DeKalb County Public Library named Georgia Library of the Year
The DeKalb County Public Library has earned the title of Georgia’s Public Library of the Year, according to a press release from the county.
Recognized by the Georgia Public Library Service, DeKalb was recognized for offering public programming that embraces the county’s “diverse community,” according to the release. The award is one of five annual Georgia Public Library Awards, honoring the outstanding service and achievements of Georgia’s public libraries, librarians and advocates during the past year.
“DeKalb County is extremely proud of our public library system and the critical role it plays in promoting lifelong learning,” DeKalb CEO Michael Thurmond said. “The county provides exceptional services, programs and resources to our residents.”
In 2018, DeKalb expanded library funding by $2.2 million following a push from Thurmond and approval by the county Board of Commissioners. County leadership also raised the minimum wage to $14 an hour, affecting 90 library employees.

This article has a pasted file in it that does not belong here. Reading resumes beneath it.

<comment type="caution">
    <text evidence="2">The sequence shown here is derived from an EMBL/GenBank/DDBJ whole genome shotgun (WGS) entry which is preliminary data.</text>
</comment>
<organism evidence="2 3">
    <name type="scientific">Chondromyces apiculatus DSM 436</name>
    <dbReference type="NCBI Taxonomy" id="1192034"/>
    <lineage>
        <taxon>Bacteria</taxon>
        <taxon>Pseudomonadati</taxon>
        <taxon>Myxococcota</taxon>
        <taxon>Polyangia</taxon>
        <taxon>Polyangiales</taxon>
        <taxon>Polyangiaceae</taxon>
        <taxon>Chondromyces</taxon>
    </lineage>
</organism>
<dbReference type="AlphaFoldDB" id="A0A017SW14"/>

One of the largest counties in the state, DeKalb is home to a wide network of libraries, which have been unified through a number of initiatives, according to Alison Weissinger, the public library director.
“DeKalb County Public Library is a system of individual library locations serving diverse interests and needs,” Weissinger said. “We created the Read More Campaign to coalesce all 22 library locations under a common goal of promotion, outreach and unity.”
The Read More campaign included promotional items such as staff t-shirts, car magnets and signage, as well as integrated outreach efforts. The library also started a number of other initiatives, including:
– PRIME TIME Preschool: Introduced children ages 3-4 to literature through storytelling techniques and playtime led by trained facilitators.
– Fine Free Summer: Exempted all overdue juvenile materials from overdue fees from June to September 2018. The program encouraged parents and children to check out books to prevent summer learning loss.
– Human Library Project: Involved human “books” sharing life experiences with participants in one-on-one conversations.
The DeKalb County Public Library also hosts the Georgia Center for the Book, one of the library’s most visible and popular programs. According to the county, the program aims “to preserve Georgia’s rich literary heritage by providing free author talks and sponsoring other literary engagement events such as the annual list of 10 Books All Georgians Should Read and the Book as Art exhibits.”